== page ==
Home Figure Skating News Evgenia Medvedeva: “I will work harder”

Evgenia Medvedeva: “I will work harder”

by Ted Flett
Danielle Earl

Evgenia Medvedeva

Russia’s Evgenia Medvedeva performs her long program at 2016 Skate Canada.

World champion Evgenia Medvedeva bucked the one-season wonder trend that has become so prevalent in Russian ladies’ figure skating since the 2014 Olympic Games. The 16-year-old won gold today at Skate Canada with another gargantuan score of 144.41 for a total competition score of 220.65.

Medvedeva opened her routine with an exuberant triple flip-triple toe combination holding one arm aloft in the air on the flip. Her only major error came on an under-rotated double Axel, but the skater otherwise landed a total of seven triple jumps and earned level fours on both her steps and spins.

“I think it isn’t okay and I will work harder, but I am so happy because I am first today,” said the free skate record holder.

The program, set to the soundtrack of Extremely Loud and Incredibly Close, has profound meaning to the teenager from Moscow. “You need to cherish and appreciate each moment with the people you love,” she said.

In her first competitive program set to opera, Canadian Kaetlyn Osmond appeared to channel the spirit of both of La Boheme’s leading ladies – Musetta’s ferocity and Mimi’s softness – to snare the silver medal.

The two-time Canadian champion landed five triple jumps, including a soaring triple flip-triple toe combination, to score 132.12 (a personal best) to finish the competition with 206.45. Her only glaring error was a fall on her underrated triple loop jump. The skater was thrilled with her appearance this year; a stark contrast to last year’s eleventh-place finish after a fall-filled long program.

“Compared to last year, I am beyond excited to be where I am right now,” she said. “Even more so, I’m excited by the fact that I did make two personal best scores this weekend and there is still a lot of room for improvement in my programs. So, I am super happy that I was able to compete at this level this early in the season.”

Japan’s Satoko Miyahara won the bronze medal with a program that appeared clean, however was marred by under-rotations and an edge uncertainty. Her step sequence received no value due to ice coverage. She received 126.84 points for the effort for a total of 192.08.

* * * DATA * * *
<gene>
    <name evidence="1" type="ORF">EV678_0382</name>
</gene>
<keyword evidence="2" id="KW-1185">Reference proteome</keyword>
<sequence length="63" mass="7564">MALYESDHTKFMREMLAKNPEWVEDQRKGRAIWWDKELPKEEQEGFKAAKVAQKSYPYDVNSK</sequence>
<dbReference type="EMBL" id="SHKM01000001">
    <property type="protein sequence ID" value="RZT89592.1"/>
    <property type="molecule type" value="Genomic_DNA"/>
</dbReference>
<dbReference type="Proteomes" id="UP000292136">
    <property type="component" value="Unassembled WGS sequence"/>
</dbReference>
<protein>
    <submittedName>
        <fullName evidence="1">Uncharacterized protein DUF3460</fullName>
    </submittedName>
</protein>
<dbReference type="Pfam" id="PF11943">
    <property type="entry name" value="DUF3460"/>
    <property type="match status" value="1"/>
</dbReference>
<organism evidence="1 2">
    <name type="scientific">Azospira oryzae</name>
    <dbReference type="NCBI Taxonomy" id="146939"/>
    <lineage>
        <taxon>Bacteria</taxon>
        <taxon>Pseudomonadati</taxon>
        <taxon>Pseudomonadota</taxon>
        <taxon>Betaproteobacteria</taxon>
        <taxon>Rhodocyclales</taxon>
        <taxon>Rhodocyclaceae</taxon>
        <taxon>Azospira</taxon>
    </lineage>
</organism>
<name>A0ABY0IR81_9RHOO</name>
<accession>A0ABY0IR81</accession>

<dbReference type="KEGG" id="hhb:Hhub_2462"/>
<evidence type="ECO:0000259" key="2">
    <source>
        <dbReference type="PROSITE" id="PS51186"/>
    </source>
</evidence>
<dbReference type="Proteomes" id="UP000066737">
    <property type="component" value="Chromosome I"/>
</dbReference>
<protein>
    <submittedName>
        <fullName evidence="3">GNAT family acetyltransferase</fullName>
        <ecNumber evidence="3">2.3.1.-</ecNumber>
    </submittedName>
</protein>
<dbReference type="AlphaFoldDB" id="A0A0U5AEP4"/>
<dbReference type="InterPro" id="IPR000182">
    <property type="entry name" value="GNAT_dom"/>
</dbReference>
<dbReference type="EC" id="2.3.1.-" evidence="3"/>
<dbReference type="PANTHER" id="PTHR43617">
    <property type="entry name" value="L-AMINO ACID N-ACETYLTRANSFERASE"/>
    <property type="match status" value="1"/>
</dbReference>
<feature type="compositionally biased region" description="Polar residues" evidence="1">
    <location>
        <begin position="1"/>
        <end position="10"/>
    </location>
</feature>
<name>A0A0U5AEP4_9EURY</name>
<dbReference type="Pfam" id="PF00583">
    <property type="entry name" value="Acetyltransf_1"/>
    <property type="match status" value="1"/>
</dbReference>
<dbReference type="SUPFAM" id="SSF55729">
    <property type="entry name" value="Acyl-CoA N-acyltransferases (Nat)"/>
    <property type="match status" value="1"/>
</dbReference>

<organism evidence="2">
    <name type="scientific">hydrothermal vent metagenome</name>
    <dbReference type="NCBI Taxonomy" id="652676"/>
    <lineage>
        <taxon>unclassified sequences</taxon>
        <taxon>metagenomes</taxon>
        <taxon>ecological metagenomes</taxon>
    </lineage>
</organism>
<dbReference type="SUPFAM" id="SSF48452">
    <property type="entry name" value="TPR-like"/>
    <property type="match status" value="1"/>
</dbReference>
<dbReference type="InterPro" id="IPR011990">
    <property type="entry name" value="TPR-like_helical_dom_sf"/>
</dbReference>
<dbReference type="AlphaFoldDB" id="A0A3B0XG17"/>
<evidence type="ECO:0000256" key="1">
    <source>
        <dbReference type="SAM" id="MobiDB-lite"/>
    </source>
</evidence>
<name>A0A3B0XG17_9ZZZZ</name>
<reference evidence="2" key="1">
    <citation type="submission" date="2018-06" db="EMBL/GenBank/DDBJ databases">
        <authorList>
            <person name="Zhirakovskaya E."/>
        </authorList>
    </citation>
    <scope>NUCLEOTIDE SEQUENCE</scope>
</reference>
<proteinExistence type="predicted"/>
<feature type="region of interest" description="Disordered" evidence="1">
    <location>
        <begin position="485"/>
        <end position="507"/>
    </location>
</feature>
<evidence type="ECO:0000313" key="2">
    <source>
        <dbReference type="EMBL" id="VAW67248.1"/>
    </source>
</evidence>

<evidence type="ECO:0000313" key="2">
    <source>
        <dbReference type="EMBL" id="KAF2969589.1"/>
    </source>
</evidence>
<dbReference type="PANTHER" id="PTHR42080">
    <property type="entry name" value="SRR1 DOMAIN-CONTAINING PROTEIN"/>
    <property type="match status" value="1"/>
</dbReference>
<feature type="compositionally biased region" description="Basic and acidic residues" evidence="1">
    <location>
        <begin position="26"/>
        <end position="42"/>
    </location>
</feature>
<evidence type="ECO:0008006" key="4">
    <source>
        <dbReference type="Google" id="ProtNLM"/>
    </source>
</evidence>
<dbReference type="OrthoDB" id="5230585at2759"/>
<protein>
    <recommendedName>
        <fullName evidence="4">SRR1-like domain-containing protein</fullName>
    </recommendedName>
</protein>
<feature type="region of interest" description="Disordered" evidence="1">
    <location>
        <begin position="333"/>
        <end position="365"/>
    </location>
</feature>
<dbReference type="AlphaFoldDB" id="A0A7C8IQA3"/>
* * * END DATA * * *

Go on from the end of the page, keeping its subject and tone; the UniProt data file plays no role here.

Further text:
The finish and scores are unsettling for a skater who seemed to have unlimited momentum during the 2015-16 season which included a national title, a Four Continents championship, and a Grand Prix Final silver medal.

“In practice I am getting better at jumps, but when I get nervous, I think too seriously,” she explained. “My jumps get worse, so that’s what I have to work on.

The routine, set to Star Wars and The Planets, exuded an intensity and exuberance for which Miyahara is known. “I perform joy and happiness against the war and bad things,” she the two-time Japanese national champion. “I always try to perform as a strong woman and I think to bring a smile.”

Russia’s Elizaveta Tuktamysheva, who stood in third after the short, finished fifth (121.20) in the long and fourth overall (187.99).

Canada’s Alaine Chartrand was fifth, followed by Rika Hongo of Japan.

Short Program

Medvedeva picked up right where she left off last season: finishing in first place with personal best scores. She achieved 76.24 points with a charming routine that chronicled the journey of girlhood to womanhood. Her late-placed jump combination was a galloping triple flip with her arm above her head followed by a secure triple loop. The footwork sequence and all three spins were graded level four by the judges.

“My short program corresponds with my current situation because it is about growing up,” she said through a translator. “From being a child to becoming an adult. When a person grows older and gets more experience, they see that not everything is so easy and the view of the world is changing. With each day, I get more experience and that’s very good.”

Osmond was oozing chutzpah in her Edith Piaf routine which featured a glorious triple flip-triple toe loop combination. The solid program earned 74.33 points from the judges; a ten-point improvement from her finish at the 2013 world championships.

“To finally be able to get a personal best, it means so much to me,” said the second-place finisher, who picked up all level four elements on the footwork and spins. “It’s going to add confidence, but I don’t want it to get over my head.”

Previously plagued by injuries, Osmond says she is healthy now and has benefitted from the longest period of training injury-free. The 2016 Finlandia Trophy champion credits her music for the meticulous performance. “I definitely felt super calm and confident and just that program makes me happy every single time I do it,” she said.

Long-time Coach Ravi Walia credits the playful pace of the program for her clean performance. “It’s definitely really comfortable for her and it comes most naturally for her,” he said, in comparison to last year’s melodic short program. “This program is more her true personality.”

Tuktamysheva skated a clean, yet rather unanimated short program to Mozart’s “Piano Concerto No. 23.” Crisp triple jumps, including a triple toe-triple toe combination demonstrated the Russian’s impressive technique and helped to earn a score of 66.79.

“I am really happy that I skated clean in my program because I was nervous before the competition,” the 19-year-old confessed. “Now I can grow on this in the future.”

Hongo was fourth after the short program with a clean skate featuring a triple toe-triple toe combination at the half way point. She scored 65.24.

Surprisingly, Miyahara was fifth place after the short program. Her score of 65.24 was the result of an edge call on her triple flip and an underrotated triple toe on the back end of a triple Lutz combination.



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